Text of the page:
‘Truly no man can ransom another, or give to God the price of his life, for the ransom of their life is costly and can never suffice, that he should live on forever and never see the pit.’ What he’s saying is that you can’t buy God off and keep on living. Some people try it all the time - through a new fitness plan or plastic surgery or herbal treatments. Here’s the latest trick to increasing your life expectancy.

But the simple truth is that you just can’t do it. It may be uncomfortable, but it’s true - one day, each of us will die (unless the Lord returns first!). If even the wise die, then also the fool and the stupid must perish, and leave their wealth to others. No matter what size your house might be, we all end up in the same plot of ground.

That’s what verse 12 says. ‘Man in his pomp will not remain; he is like the beasts that perish.’ Trusting in wealth and riches makes you just like a beast. He then goes on to show the path of those with foolish confidence. Here’s the road they’re on, the direction they’re going. They’re sheep for Sheol, and death is their shepherd, leading them on the way. Sheol is the Old Testament word for the place of the dead, a dark, dreadful place from which there is no return. It’s how we understand hell. Foolish confidence in riches leads to hell.

We see that in Luke 12. A man wants to make sure that he got his fair share of his inheritance. But Jesus gives a warning about greed. He tells the story of a man with a bumper crop. He plans to pull down his barns and build bigger ones. He’s all sorted for years to come. He can trust in his wealth and take life easy. But God says he is a fool, because he has stored up treasures for himself but is not rich towards God. He thought he had a long and prosperous life ahead of him; he died that very night.

This is the truth that the sons of Korah are telling all who will listen. Your money won’t save you. Riches won’t rescue you. As Paul writes to Timothy, the love of money is a root of all kinds of evil. Confidence in riches leads to Sheol. But there is another way. Look at the contrast between the end of verse 14 and verse 15. ‘Their form shall be consumed in Sheol, with no place to dwell. But God will ransom my soul from the power of Sheol, for he will receive me.’ In the midst of the gloomy darkness, as the shadows of Sheol surround the psalm, suddenly there is a burst of light. Here is the hope of the gospel, in Old Testament form. No one can ransom their own soul, but God will ransom my soul. I won’t be abandoned in Sheol; God will receive me. ‘But God’ is the turning point of hope.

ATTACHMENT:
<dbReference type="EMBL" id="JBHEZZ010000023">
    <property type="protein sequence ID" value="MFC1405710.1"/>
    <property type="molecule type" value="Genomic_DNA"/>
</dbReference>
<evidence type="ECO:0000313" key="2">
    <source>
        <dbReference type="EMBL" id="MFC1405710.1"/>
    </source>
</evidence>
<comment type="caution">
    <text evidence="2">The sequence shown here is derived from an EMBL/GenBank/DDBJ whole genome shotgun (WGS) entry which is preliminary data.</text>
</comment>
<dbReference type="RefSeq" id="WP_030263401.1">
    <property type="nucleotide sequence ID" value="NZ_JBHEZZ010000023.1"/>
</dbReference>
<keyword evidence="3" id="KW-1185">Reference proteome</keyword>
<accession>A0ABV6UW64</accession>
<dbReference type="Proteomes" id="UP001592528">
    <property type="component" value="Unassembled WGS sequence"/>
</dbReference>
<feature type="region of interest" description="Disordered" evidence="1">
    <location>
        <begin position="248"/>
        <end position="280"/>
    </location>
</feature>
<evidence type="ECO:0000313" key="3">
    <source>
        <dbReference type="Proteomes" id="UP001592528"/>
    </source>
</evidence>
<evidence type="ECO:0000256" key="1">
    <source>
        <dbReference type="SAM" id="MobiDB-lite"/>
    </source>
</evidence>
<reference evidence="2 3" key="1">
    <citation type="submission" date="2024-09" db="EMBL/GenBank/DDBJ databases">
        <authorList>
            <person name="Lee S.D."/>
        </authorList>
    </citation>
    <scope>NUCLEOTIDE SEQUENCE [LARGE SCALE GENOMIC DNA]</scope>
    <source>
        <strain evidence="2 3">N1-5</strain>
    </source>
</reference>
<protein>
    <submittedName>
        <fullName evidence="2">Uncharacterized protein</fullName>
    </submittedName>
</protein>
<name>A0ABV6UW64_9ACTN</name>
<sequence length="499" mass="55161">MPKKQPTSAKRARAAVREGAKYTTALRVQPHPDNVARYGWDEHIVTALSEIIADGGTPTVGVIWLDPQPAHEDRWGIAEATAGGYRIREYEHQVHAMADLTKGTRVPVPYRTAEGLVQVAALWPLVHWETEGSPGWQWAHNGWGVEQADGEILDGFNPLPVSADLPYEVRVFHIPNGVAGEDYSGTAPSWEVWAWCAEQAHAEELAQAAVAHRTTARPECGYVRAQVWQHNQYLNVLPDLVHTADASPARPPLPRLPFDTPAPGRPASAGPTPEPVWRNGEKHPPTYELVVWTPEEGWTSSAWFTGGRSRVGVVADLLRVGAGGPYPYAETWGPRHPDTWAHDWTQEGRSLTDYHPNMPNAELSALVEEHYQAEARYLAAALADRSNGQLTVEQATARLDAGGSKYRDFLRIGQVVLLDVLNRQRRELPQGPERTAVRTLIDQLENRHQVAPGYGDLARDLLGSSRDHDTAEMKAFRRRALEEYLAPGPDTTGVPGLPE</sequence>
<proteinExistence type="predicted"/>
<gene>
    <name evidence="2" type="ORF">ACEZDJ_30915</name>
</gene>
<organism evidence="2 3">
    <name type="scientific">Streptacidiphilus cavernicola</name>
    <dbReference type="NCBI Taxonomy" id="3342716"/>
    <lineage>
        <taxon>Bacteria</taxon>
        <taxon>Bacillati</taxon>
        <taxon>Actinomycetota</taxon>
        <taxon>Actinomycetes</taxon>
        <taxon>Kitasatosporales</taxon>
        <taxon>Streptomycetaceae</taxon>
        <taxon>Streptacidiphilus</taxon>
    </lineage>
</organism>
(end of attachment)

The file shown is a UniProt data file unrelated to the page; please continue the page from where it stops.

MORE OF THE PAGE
He doesn’t know how it will happen. He just knows it will happen. From our place in time, we can look back and see how God ransoms souls. But it wasn’t with the payment of gold or silver. The price of a life is costly. So costly, in fact, that it took the blood of Jesus. The Lord Jesus came as our ransom, our redeemer. He gave his life in place of our life. He died the death that we deserved. He entered the place of the dead. He suffered hell, the darkness and absence of God, and bore the punishment for our sins.

For the Christian, death will come, but death is not the end. Death is but the entrance into God’s nearer presence. ‘He will receive me.’ That’s the gospel promise in a nutshell. The new heavens and new earth are where God dwells with his people. That’s the answer to the riddle. Why should I fear? Those who oppress you, those who boast in their wealth, it won’t last. Consider their future - and yours.

From verse 16 on he applies the truth. The question: Why should I fear? The answer: No man can ransom, but God will ransom me. So now apply it. ‘Be not afraid when a man becomes rich.’ In verses 17 and 18 we find the reason. Each of them are a ‘for.’ ‘For when he dies he will carry nothing away.’ You’ve heard of the story of a rich man. He called in three friends before he died. He gave them each £10,000 and asked them to put the money into his coffin just before his funeral. A week after all was over, the three gathered. The first confessed that he had held on to £1000 but put the rest in. The second had put half in. The third, well he wrote him a cheque for it!

The Pharaohs in the pyramids took their wealth with them, but it was of no use to them. You can’t take it with you. Money is just for here and now. So don’t fear the rich, if they’re only rich in the world, think how poor they really are. V18 ‘For though, while he lives, he counts himself blessed.’ Blessing now but Hell hereafter. This life is the nearest some people will ever get to heaven. It’s like the story Jesus told of the rich man in his castle and Lazarus at the gate. The rich man died and went to hell, and could see Lazarus in Abraham’s bosom in paradise. (Luke 16)

Verse 20 is like a chorus. We’ve heard it before. Did you notice in verse 12 it runs the same way. ‘Man in his pomp... is like the beasts that perish.’ The words in the middle reflect on each other. Those who ‘will not remain’ are those ‘without understanding.’ They are those who refuse to listen to the wisdom of the sons of Korah, the wisdom of the scriptures. To gain understanding, to be truly wise, we need to come to God, to find our hope only in him. It is the only path of life. So don’t fear the rich, those who cheat you. Find your hope in God, not in wealth.